Tuesday, February 3, 2009

Words Count

Posted by Tracy Wainwright at 3:17 PM
I got my daughter to throw something away the other day. Now for many that may not seem like a feat, but for me it was. It was monumental because she didn’t throw a tantrum about putting something in the trash can. And even more amazingly it was an actual toy, not just some random piece of paper or dodad that we were getting rid of. Now I have to give a little background for this to make a little more sense.

My five-year-old gets very attached to things. I generally have to hide something for a week or more to see if she asks for it before I throw it away. If she finds anything in the trash that used to belong to her (whether it’s a broken toy, scrap piece of paper she colored a year ago, or an empty drink bottle she decided to “paint” one day) she’ll rescue it immediately. And to get her to get rid of anything is like pulling teeth. So, one this day I was amazed that she not only refrained from throwing a fit, but she also placed the offending item in the trash herself. What was the difference? The words I used.

The offending toy happened to be a person. The poor soldier had already lost an arm and a leg, and now he’d broken off his platform that made it possible for him to stand. So I told my daughter that I thought he’d had a rough enough time and that maybe we should bury him. And for some unknown reason it was okay since we were burying him instead of throwing him away.
As I continued my chores this minor little incident in our day got me to thinking. I know that word are powerful. I thrive on words. I enjoy reading and am passionate about writing. Words teach us, instruct us, entertain us, hurt us, and heal us. Often, however, I forget how powerful my words can be with my children.

We are very aware, for the most part, what we say to and around our children. There are certain words that are banned from our house. We try to teach our children the proper context to use words in and never shy from using $50 dollar words to stretch their understanding of their world. Even as careful as we are in what words we use and how we use them, we still sometimes slip up.

Much beyond this small incident that reminded me that the words I use can make changes in my children’s behavior, it reminded me the importance of being aware of words I use with my children that may impact how they view themselves, their world, and their God. We’ve all heard parents say things to their children in public that have made us cringe, but behind closed doors there’s no one holding us accountable except ourselves and the Holy Spirit (if we’re tuned into Him.) I’m grateful that I’ve had this reminder of the power and impact of words I use so that I can evaluate everything I say to my children to make sure that it is right, true, encouraging, and builds them up.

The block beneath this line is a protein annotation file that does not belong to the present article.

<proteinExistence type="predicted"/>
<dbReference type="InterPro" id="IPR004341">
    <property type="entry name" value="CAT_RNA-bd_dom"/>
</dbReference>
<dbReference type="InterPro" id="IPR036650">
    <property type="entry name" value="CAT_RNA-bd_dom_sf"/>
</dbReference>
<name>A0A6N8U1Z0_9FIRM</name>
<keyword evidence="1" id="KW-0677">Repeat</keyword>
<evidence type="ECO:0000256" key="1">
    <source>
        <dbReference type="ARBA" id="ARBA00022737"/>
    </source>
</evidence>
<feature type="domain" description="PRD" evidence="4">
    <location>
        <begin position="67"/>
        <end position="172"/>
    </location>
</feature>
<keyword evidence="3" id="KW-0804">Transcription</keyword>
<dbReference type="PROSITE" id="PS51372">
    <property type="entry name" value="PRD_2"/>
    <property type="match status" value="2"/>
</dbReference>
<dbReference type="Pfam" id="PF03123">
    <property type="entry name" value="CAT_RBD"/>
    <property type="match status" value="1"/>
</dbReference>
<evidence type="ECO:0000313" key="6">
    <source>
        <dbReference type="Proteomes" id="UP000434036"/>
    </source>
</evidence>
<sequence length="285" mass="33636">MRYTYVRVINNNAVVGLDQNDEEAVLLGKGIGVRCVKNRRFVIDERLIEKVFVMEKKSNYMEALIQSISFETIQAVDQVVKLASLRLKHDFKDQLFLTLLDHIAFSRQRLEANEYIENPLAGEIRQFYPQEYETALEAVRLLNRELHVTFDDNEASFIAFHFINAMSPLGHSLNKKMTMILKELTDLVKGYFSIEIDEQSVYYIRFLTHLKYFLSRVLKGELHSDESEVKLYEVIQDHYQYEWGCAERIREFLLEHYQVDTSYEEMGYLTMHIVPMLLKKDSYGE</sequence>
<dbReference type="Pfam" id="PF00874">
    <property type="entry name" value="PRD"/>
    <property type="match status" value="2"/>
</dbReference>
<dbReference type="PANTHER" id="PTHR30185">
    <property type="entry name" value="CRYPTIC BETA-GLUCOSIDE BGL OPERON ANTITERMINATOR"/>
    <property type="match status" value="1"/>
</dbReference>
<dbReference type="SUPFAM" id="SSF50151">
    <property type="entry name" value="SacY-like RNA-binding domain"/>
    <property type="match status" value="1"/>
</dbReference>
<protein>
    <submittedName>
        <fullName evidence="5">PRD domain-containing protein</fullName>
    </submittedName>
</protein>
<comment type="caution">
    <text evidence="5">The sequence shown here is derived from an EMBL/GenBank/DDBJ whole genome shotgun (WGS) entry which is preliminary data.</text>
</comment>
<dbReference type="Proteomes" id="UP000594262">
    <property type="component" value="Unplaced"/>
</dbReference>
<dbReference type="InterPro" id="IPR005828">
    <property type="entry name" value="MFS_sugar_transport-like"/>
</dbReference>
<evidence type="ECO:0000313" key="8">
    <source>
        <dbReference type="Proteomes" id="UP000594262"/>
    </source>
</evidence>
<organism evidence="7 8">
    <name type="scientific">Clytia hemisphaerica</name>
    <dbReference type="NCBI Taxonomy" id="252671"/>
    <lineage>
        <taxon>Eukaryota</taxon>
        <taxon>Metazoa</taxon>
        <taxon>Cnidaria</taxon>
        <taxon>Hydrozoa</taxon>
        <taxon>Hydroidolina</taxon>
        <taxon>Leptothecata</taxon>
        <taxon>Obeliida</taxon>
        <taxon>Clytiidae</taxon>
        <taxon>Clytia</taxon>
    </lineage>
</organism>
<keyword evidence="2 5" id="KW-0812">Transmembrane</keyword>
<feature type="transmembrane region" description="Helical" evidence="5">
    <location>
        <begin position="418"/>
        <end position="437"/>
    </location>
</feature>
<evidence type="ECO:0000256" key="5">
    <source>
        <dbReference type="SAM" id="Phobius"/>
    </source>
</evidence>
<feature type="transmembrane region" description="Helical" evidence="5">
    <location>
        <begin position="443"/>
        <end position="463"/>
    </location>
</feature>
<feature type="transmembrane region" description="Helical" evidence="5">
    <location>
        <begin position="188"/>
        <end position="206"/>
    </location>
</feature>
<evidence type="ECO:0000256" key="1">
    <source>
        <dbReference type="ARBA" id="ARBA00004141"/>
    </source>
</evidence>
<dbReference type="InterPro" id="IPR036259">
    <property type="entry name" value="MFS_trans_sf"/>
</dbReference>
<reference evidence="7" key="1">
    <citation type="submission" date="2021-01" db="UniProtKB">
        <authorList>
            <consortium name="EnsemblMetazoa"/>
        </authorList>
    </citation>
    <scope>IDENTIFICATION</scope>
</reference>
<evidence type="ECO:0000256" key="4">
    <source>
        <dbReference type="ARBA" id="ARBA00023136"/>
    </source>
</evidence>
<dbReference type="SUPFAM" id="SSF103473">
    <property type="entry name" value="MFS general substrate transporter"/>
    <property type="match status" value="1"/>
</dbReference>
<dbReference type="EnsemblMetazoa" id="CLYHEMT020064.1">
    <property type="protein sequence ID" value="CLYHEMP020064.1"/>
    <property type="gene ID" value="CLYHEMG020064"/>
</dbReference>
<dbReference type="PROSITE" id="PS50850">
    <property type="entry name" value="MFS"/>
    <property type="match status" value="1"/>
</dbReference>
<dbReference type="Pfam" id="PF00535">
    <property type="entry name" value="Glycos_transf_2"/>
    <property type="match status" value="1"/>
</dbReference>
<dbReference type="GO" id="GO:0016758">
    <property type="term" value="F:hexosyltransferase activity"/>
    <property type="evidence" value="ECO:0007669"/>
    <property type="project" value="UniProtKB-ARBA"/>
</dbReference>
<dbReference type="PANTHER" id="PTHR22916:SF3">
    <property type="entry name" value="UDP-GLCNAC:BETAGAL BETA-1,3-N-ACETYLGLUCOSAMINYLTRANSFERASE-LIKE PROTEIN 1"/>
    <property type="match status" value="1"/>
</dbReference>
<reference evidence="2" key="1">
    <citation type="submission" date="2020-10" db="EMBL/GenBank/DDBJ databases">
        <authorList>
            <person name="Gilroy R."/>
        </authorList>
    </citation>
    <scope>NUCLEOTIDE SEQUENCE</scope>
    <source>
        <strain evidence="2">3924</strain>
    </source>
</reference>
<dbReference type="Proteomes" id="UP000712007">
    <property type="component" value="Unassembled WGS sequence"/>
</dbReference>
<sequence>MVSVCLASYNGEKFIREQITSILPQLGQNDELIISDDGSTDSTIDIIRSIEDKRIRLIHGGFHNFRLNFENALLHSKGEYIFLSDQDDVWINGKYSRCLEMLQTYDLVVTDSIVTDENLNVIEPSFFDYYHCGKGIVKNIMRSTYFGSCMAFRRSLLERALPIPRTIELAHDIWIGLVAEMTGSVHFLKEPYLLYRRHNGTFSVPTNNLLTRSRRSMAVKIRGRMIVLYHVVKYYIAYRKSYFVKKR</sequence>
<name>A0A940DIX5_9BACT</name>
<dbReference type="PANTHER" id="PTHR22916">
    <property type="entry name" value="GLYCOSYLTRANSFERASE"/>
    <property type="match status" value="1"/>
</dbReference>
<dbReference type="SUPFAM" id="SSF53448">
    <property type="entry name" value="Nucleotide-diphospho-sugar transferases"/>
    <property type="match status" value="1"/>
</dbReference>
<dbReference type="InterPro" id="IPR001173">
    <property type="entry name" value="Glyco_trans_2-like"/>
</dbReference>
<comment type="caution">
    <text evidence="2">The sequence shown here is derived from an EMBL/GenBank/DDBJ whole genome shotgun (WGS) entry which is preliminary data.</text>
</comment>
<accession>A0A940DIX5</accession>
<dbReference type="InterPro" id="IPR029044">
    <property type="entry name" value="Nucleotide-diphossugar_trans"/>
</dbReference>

1 comments on "Words Count"

Anonymous said...

Great note Tracy! Thank you!
Angie

Tuesday, February 3, 2009

Words Count

I got my daughter to throw something away the other day. Now for many that may not seem like a feat, but for me it was. It was monumental because she didn’t throw a tantrum about putting something in the trash can. And even more amazingly it was an actual toy, not just some random piece of paper or dodad that we were getting rid of. Now I have to give a little background for this to make a little more sense.

My five-year-old gets very attached to things. I generally have to hide something for a week or more to see if she asks for it before I throw it away. If she finds anything in the trash that used to belong to her (whether it’s a broken toy, scrap piece of paper she colored a year ago, or an empty drink bottle she decided to “paint” one day) she’ll rescue it immediately. And to get her to get rid of anything is like pulling teeth. So, one this day I was amazed that she not only refrained from throwing a fit, but she also placed the offending item in the trash herself. What was the difference? The words I used.

The offending toy happened to be a person. The poor soldier had already lost an arm and a leg, and now he’d broken off his platform that made it possible for him to stand. So I told my daughter that I thought he’d had a rough enough time and that maybe we should bury him. And for some unknown reason it was okay since we were burying him instead of throwing him away.
As I continued my chores this minor little incident in our day got me to thinking. I know that word are powerful. I thrive on words. I enjoy reading and am passionate about writing. Words teach us, instruct us, entertain us, hurt us, and heal us. Often, however, I forget how powerful my words can be with my children.

We are very aware, for the most part, what we say to and around our children. There are certain words that are banned from our house. We try to teach our children the proper context to use words in and never shy from using $50 dollar words to stretch their understanding of their world. Even as careful as we are in what words we use and how we use them, we still sometimes slip up.

Much beyond this small incident that reminded me that the words I use can make changes in my children’s behavior, it reminded me the importance of being aware of words I use with my children that may impact how they view themselves, their world, and their God. We’ve all heard parents say things to their children in public that have made us cringe, but behind closed doors there’s no one holding us accountable except ourselves and the Holy Spirit (if we’re tuned into Him.) I’m grateful that I’ve had this reminder of the power and impact of words I use so that I can evaluate everything I say to my children to make sure that it is right, true, encouraging, and builds them up.

1 comments:

Anonymous said...

Great note Tracy! Thank you!
Angie

 

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